What It Means to Be Human: Compassion

David Bast

Read: Matthew 9:35-38

When he saw the crowds, he had compassion for them. (v. 36)

Prometheus was a minor Greek deity who decided to help the starving human race by bringing them fire. When the other gods found out, they chained Prometheus to a rock, where his liver was torn out and eaten by an eagle every day—for eternity. The ancients didn’t think much of compassion. They saw it not as a virtue but a weakness.

Not so Jesus. Of all his qualities, none is more attractive—or more often displayed—than his compassion. The term compassion, like sympathy, means to “suffer with.” The Gospel writers frequently mention Jesus’ feelings for the sick or sorrowing. “Moved with pity, he stretched out his hand and touched him” (a leper; Mark 1:41). “Jesus in pity touched their eyes” (two blind men; Matt. 20:34). “He had compassion on [the crowds] . . . and he healed their sick” (Matt. 14:14). “When Jesus saw her, his heart broke” (a widow whose only son had died; Luke 7:13 The Message).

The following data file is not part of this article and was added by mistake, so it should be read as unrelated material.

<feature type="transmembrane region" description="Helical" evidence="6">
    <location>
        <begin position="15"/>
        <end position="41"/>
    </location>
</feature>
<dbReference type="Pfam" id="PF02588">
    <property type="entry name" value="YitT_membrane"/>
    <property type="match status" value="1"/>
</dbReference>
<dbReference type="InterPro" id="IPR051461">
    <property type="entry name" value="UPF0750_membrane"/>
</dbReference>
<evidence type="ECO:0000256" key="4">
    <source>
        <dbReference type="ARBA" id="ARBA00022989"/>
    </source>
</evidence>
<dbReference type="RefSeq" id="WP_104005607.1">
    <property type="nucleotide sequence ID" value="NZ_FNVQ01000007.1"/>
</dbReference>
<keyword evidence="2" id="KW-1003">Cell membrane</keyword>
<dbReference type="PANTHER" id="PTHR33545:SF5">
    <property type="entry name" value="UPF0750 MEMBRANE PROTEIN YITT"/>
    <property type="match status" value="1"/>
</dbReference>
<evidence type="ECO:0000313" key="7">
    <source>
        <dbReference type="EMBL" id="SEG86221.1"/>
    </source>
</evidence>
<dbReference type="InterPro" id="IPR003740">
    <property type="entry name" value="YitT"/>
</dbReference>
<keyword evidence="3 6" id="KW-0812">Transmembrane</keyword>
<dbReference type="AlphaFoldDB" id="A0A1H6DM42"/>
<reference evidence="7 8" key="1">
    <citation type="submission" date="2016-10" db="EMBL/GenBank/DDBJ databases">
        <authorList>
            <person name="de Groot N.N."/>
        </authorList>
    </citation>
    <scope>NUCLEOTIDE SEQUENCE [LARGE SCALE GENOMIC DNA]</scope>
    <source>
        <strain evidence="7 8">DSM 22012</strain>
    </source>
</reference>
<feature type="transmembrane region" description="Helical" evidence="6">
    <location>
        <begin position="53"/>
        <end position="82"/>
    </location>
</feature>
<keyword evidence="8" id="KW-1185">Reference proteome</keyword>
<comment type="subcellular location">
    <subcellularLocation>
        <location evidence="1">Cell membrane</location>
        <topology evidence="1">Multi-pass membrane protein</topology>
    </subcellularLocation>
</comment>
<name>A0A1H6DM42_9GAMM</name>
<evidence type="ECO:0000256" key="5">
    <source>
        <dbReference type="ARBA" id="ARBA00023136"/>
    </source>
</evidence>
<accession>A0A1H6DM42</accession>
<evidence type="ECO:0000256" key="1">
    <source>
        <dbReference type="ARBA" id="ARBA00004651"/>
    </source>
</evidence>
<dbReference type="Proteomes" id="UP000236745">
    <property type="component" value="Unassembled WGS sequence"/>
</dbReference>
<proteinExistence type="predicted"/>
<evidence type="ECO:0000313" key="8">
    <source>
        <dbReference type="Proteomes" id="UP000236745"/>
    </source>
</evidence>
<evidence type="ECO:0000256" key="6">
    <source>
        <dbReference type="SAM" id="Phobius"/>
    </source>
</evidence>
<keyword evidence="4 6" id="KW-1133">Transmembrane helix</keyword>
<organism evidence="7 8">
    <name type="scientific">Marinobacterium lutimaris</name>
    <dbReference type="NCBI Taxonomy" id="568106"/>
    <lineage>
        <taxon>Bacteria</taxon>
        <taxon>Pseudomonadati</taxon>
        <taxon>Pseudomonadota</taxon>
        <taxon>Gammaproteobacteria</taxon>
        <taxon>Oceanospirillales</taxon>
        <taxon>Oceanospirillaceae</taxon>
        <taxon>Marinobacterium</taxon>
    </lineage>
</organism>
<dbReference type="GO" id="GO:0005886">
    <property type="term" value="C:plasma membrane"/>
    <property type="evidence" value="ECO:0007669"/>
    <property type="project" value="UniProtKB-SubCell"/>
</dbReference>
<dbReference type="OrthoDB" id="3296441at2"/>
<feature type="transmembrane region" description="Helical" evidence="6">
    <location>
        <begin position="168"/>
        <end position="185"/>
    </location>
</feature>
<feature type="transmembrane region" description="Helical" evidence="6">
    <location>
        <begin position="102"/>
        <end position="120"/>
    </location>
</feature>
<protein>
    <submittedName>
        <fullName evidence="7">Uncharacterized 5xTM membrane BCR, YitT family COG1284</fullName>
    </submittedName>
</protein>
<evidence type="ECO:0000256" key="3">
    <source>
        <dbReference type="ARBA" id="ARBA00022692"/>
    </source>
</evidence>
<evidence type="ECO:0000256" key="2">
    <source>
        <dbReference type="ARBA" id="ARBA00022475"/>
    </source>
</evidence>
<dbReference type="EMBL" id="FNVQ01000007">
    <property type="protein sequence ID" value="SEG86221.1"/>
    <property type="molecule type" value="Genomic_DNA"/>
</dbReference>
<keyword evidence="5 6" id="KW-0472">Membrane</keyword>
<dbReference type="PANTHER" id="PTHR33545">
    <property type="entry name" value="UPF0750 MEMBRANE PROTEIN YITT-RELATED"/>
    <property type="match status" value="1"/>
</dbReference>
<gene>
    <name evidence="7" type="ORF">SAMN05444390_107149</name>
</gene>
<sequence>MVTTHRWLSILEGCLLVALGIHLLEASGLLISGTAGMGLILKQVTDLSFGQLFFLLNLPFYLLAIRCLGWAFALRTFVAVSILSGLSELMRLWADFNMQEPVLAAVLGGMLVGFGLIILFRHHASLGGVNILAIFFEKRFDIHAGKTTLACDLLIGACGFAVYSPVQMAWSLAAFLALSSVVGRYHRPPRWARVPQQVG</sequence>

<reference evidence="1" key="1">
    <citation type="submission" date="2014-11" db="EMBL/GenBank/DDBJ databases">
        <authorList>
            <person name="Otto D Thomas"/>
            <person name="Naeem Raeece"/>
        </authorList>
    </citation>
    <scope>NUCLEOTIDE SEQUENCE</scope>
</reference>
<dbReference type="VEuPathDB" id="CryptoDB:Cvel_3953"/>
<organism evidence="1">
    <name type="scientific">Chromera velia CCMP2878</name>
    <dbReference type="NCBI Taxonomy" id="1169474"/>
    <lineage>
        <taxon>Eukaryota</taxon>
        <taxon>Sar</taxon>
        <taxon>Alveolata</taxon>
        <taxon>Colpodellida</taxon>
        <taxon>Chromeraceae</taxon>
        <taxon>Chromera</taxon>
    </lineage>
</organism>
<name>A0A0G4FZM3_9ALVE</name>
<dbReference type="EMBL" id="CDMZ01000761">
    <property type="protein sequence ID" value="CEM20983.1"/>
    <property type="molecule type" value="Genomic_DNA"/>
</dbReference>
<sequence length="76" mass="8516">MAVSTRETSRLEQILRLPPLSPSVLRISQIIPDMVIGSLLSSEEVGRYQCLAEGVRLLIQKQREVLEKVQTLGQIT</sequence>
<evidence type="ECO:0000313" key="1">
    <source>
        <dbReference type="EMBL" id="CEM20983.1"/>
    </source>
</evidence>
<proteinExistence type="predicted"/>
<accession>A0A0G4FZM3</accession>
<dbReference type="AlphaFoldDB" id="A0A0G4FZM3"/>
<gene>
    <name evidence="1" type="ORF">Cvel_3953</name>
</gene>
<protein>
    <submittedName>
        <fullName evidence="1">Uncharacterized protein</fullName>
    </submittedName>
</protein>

But Jesus also had compassion for spiritual suffering. His heart went out to the crowds who were “harassed and helpless, like sheep without a shepherd” (Matt. 9:36). God’s first reaction toward us isn’t anger but pity. What he feels for folks like you and me, who stumble along through life and suffer because of bad decisions and moral weakness, is compassion.

Our feeling compassion for others is what makes us human. God’s feeling it for us is what gives us hope. —David Bast

Prayer: Thank you, Lord, for your compassion.